All Souls Kansas City

January 27: “Swerving” with Rev. Kendyl Gibbons

Click here to start at the sermon.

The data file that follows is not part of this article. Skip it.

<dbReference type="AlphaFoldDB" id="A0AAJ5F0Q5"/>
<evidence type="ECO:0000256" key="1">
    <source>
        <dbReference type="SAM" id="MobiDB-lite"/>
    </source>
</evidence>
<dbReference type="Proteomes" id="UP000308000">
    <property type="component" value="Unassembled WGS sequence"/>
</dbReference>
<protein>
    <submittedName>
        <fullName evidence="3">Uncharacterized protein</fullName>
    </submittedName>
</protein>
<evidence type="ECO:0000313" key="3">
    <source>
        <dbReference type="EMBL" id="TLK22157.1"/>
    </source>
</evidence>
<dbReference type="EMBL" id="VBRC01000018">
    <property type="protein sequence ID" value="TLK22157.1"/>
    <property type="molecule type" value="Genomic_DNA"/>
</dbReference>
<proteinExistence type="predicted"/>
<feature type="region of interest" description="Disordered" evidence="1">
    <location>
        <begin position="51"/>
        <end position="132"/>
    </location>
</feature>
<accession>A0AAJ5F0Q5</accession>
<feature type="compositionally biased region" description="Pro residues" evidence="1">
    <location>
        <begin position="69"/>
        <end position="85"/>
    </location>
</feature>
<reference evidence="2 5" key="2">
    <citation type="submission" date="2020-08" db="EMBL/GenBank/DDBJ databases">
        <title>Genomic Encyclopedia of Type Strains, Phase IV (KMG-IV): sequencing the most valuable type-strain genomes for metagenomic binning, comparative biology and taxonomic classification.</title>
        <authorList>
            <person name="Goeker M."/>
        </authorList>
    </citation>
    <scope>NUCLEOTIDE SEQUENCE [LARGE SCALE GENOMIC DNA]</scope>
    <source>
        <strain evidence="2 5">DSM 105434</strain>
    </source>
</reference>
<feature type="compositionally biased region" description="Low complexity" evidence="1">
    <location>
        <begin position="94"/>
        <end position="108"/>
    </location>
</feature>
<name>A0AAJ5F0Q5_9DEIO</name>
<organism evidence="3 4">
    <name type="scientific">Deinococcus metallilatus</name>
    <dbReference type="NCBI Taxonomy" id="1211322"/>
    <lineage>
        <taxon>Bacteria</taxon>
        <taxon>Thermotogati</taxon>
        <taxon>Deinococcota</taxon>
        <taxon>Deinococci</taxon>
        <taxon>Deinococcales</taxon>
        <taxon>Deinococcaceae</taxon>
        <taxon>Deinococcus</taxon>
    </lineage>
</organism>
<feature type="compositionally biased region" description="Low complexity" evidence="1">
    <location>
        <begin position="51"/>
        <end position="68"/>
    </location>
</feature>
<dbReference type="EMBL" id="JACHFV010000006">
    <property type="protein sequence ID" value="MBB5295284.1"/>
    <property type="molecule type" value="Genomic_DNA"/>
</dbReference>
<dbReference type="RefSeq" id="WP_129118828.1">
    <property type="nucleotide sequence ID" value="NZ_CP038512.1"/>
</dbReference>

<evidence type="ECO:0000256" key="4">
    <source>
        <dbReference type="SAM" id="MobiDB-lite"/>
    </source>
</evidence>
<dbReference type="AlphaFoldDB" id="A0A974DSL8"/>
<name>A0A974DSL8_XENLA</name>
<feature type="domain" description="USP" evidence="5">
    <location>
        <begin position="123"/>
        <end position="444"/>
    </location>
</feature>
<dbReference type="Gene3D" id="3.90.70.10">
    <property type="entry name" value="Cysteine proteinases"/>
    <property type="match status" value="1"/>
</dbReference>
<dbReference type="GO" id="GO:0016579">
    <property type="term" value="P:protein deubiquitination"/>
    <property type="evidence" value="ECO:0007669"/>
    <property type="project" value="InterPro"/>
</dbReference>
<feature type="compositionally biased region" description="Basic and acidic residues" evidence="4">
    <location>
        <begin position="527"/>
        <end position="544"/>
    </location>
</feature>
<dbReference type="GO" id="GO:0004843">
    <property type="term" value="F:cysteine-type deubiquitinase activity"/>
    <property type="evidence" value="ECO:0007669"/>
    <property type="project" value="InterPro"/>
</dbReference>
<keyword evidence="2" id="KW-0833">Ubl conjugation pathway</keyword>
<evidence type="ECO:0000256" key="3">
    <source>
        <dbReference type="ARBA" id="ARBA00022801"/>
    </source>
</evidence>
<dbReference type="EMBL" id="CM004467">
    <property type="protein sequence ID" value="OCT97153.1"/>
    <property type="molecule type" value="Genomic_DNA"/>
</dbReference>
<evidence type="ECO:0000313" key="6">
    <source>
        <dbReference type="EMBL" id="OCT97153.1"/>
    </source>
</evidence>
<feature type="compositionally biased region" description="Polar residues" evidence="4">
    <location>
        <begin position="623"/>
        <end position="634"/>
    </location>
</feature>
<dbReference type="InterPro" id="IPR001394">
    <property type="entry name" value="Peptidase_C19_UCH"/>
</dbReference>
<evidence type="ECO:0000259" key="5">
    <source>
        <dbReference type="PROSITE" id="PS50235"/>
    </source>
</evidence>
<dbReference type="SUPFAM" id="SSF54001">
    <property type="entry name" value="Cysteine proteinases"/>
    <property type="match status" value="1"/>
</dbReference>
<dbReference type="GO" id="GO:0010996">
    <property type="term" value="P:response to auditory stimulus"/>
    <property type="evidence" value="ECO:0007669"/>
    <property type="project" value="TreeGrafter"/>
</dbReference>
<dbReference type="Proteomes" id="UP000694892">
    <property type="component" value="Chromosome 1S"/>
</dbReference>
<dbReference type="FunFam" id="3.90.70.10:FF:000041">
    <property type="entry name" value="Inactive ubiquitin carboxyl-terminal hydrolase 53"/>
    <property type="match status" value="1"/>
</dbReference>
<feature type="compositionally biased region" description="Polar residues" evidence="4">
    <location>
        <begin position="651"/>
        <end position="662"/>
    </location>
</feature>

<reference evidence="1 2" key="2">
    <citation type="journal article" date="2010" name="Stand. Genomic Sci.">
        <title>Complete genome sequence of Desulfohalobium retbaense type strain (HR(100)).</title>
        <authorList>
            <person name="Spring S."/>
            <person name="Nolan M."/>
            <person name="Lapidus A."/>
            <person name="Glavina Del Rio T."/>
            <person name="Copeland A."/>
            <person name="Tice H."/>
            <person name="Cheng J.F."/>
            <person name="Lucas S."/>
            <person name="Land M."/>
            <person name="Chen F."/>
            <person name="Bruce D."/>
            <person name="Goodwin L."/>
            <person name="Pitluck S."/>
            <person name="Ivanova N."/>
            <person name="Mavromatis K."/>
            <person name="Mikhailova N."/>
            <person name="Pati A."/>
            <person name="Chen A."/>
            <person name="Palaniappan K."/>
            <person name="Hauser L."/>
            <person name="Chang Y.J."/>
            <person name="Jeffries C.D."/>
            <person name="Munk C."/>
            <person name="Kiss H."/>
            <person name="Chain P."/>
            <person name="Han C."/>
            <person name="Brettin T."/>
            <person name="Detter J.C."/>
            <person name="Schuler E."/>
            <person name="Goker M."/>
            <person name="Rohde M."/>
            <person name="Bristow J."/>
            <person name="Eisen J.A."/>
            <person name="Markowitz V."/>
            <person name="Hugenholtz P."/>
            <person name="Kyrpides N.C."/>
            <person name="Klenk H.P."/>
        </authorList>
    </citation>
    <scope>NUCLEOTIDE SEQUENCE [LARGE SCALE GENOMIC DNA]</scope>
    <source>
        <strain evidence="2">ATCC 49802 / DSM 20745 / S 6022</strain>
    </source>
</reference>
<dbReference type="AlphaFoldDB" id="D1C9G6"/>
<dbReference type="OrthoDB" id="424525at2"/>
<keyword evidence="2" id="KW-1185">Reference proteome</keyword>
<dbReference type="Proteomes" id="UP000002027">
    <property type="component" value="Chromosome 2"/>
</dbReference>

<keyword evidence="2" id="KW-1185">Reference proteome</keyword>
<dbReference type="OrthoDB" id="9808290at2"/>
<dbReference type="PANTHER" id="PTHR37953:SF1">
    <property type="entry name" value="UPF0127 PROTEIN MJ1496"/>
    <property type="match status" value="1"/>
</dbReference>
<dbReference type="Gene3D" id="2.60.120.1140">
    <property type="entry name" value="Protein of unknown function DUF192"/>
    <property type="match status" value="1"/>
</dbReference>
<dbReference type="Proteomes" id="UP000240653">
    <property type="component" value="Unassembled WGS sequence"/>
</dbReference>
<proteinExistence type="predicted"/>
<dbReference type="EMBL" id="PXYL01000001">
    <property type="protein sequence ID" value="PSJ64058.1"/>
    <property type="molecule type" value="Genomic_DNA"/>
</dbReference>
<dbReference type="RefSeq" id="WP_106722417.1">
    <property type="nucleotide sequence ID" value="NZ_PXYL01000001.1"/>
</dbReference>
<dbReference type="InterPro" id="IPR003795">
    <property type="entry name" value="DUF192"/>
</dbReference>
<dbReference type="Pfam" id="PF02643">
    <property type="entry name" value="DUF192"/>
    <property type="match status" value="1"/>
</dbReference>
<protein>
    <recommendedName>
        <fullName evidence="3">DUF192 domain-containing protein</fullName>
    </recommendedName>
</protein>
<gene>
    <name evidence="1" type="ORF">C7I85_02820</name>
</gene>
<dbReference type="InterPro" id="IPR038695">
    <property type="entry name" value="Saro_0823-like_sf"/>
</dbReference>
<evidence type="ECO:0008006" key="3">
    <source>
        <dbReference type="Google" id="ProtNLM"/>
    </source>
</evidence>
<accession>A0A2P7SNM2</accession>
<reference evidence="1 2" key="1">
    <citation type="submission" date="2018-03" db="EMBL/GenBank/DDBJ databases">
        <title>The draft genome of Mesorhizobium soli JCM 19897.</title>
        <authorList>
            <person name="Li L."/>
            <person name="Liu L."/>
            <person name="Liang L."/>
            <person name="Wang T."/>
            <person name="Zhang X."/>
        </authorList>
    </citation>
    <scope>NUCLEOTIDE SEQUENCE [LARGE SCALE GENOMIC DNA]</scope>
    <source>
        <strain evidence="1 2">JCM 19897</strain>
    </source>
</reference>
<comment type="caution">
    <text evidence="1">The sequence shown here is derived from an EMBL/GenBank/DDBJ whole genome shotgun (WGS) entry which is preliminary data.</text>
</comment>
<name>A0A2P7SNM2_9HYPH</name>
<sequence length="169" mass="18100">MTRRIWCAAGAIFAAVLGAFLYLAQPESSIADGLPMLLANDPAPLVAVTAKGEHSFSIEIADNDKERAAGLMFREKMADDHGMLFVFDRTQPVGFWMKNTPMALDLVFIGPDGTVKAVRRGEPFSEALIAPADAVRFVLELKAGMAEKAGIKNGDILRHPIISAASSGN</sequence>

I was raised – in a Unitarian Universalist church – to be a theological pagan in a puritan protestant liturgy. May I just say at the outset that this is not always a comfortable fit? This year’s auction sermon assignment from Butch Murphy has recalled me to our roots in the origins of the western intellectual tradition; specifically, the philosophy of ancient Greece, and the literature of classical Rome. In much the same way that most UUs, if you scratch the surface, are humanists of one variation or another, so we are also largely at some level Epicureans, often without really knowing what that means. Steven Greenblatt, author of the 2012 Pulitzer-prize winning book The Swerve: How the World Became Modern, sets out to raise our awareness of what the culture of our present time owes to its pagan forbears. This is a history that we Unitarian Universalists and religious liberals in general would be well advised to pay attention to, lest we espouse these ideas as if we ourselves just came up with them, or as if they did not carry with them any ancient baggage. We didn’t, and they do.